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villein

[vil-uh n, -eyn, vi-leyn] /ˈvɪl ən, -eɪn, vɪˈleɪn/
noun
1.
a member of a class of partially free persons under the feudal system, who were serfs with respect to their lord but had the rights and privileges of freemen with respect to others.
Also, villain.
Origin
1275-1325
1275-1325; Middle English; see villain
Can be confused
villain, villein.
Dictionary.com Unabridged
Based on the Random House Dictionary, © Random House, Inc. 2014.
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Examples from the web for villeins
  • villeins were generally able to have their own property, unlike slaves.
British Dictionary definitions for villeins

villein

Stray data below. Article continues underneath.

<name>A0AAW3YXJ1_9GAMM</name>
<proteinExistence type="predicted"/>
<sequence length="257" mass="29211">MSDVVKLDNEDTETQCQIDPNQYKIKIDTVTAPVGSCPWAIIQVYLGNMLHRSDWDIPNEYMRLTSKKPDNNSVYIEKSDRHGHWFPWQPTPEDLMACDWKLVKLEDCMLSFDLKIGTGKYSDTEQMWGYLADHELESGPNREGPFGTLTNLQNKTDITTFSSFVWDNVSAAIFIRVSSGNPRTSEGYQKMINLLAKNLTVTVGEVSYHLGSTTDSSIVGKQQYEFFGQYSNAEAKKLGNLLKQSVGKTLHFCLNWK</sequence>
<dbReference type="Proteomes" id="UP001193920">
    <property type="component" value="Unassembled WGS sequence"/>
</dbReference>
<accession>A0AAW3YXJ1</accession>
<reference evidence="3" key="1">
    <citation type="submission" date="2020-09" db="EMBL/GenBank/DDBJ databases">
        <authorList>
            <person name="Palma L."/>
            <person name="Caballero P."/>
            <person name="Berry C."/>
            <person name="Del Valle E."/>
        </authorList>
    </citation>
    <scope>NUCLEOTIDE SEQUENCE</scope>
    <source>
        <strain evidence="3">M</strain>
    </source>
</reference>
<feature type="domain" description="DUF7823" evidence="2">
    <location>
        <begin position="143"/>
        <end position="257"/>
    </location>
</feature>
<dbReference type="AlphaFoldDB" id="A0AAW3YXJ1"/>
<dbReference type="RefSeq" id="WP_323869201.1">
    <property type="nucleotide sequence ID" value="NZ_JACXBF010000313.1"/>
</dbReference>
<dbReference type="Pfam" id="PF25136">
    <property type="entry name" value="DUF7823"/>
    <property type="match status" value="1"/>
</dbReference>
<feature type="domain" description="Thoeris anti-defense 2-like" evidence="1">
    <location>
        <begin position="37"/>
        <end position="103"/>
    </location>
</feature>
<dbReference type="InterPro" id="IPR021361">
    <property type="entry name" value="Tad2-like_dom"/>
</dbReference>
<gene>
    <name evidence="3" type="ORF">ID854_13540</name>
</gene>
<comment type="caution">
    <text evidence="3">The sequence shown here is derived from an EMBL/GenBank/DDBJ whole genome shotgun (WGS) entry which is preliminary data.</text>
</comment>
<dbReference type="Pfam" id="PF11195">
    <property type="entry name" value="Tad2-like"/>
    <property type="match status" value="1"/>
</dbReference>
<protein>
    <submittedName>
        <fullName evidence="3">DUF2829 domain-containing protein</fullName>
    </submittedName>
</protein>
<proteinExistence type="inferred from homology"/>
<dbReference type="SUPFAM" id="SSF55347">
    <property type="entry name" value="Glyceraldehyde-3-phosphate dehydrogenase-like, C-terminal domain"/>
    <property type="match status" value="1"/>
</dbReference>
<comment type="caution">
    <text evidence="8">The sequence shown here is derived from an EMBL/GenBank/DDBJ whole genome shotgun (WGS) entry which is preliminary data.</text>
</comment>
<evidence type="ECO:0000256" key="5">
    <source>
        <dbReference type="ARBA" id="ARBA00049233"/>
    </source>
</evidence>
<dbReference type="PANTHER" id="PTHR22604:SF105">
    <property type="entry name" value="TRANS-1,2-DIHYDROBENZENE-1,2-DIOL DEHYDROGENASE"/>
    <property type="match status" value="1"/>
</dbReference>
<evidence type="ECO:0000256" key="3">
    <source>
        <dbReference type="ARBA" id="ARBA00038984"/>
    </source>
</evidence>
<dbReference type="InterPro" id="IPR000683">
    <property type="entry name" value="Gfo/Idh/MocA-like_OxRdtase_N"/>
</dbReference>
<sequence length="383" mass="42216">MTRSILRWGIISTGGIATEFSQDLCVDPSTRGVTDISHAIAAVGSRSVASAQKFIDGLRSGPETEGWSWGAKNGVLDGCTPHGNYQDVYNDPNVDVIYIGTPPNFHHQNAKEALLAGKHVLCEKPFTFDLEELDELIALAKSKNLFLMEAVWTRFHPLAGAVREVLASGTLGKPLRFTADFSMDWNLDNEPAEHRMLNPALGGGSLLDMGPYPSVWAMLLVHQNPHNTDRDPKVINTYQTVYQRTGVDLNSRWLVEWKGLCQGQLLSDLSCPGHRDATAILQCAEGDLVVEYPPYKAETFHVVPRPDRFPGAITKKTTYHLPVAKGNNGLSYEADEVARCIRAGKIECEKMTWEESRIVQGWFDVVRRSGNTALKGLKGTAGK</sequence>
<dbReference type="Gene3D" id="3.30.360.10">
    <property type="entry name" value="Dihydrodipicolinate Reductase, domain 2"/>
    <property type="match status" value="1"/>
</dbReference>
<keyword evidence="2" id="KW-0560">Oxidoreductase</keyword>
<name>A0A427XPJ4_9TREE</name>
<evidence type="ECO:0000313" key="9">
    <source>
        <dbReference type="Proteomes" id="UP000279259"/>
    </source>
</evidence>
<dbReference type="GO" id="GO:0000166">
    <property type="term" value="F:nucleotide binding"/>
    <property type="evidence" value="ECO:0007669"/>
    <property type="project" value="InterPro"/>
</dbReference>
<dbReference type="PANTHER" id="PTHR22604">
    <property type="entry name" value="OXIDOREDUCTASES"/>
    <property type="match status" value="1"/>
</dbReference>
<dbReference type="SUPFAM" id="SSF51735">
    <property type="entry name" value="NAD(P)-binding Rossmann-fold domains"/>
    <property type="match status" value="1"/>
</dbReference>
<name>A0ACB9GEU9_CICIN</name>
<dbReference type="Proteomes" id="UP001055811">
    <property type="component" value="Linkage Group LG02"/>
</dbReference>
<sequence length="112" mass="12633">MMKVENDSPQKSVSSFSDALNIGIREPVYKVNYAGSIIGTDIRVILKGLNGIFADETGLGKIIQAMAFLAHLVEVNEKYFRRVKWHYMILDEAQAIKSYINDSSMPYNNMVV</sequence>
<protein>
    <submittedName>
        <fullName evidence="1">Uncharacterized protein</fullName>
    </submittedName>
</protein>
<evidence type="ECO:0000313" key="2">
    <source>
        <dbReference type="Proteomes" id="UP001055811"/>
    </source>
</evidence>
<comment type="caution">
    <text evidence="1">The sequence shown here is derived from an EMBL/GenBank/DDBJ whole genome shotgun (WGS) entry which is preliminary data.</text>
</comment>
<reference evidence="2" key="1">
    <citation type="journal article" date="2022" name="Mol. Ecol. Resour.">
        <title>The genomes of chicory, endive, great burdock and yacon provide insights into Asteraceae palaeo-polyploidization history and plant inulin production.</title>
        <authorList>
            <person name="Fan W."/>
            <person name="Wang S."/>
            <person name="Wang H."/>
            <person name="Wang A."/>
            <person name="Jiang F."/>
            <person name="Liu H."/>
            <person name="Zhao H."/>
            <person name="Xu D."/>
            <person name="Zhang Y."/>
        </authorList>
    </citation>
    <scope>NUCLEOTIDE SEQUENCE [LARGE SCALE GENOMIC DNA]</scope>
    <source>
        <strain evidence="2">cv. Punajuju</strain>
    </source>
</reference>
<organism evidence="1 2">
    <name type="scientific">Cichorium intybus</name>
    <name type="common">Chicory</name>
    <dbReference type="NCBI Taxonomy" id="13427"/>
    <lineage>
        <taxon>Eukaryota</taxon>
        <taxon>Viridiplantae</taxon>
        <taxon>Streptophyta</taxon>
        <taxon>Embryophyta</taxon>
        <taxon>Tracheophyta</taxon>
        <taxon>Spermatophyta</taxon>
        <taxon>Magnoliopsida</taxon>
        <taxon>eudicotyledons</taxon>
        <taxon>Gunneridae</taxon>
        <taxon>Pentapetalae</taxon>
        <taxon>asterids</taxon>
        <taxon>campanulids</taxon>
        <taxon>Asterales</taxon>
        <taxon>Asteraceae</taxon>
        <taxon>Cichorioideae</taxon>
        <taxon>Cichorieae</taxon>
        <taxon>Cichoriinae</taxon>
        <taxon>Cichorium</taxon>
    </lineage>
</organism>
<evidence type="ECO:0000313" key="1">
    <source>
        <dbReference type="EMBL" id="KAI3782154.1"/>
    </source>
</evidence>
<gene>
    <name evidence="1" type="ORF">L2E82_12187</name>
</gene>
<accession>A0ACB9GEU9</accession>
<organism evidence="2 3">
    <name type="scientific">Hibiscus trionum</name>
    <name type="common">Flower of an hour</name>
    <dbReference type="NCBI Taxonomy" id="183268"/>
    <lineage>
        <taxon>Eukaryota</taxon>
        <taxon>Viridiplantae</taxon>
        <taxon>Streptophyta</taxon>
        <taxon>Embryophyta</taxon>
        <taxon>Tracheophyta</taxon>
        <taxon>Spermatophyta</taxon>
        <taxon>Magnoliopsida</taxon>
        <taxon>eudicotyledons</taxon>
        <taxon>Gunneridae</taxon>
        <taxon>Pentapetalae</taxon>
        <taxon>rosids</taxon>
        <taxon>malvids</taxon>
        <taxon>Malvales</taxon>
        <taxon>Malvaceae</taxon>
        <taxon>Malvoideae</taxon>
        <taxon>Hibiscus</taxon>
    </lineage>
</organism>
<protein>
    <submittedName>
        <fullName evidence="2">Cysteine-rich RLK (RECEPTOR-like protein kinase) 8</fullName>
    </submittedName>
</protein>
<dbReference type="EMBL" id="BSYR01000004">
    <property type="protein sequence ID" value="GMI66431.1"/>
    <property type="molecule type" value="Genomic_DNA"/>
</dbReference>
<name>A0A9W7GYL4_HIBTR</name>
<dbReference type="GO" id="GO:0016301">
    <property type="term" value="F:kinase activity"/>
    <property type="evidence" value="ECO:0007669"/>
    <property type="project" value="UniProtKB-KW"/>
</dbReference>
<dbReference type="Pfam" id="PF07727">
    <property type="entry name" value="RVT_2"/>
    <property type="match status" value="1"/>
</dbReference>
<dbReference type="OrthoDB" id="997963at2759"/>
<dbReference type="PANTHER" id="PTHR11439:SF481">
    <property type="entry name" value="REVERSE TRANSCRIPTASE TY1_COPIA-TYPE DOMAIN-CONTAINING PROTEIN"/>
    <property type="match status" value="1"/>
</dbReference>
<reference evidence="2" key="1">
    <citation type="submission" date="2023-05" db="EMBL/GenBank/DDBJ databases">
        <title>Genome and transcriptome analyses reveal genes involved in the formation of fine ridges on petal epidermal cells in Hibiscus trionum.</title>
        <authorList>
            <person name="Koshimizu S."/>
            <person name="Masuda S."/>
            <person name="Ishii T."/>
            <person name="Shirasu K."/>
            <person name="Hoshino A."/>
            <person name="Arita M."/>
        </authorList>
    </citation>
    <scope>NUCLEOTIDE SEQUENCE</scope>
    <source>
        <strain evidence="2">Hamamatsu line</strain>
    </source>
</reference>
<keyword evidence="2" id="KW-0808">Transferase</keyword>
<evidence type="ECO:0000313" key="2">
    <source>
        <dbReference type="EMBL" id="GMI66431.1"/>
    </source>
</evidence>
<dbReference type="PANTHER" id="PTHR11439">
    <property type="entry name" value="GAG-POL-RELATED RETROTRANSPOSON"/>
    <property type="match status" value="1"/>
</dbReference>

/ˈvɪlən/
noun
1.
(in medieval Europe) a peasant personally bound to his lord, to whom he paid dues and services, sometimes commuted to rents, in return for his land
Word Origin
C14: from Old French vilein serf; see villain
Collins English Dictionary - Complete & Unabridged 2012 Digital Edition
© William Collins Sons & Co. Ltd. 1979, 1986 © HarperCollins
Publishers 1998, 2000, 2003, 2005, 2006, 2007, 2009, 2012
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Word Origin and History for villeins

villein

n.

early 14c., spelling variant of villain, referring to a feudal class of half-free peasants.

Online Etymology Dictionary, © 2010 Douglas Harper
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11
15
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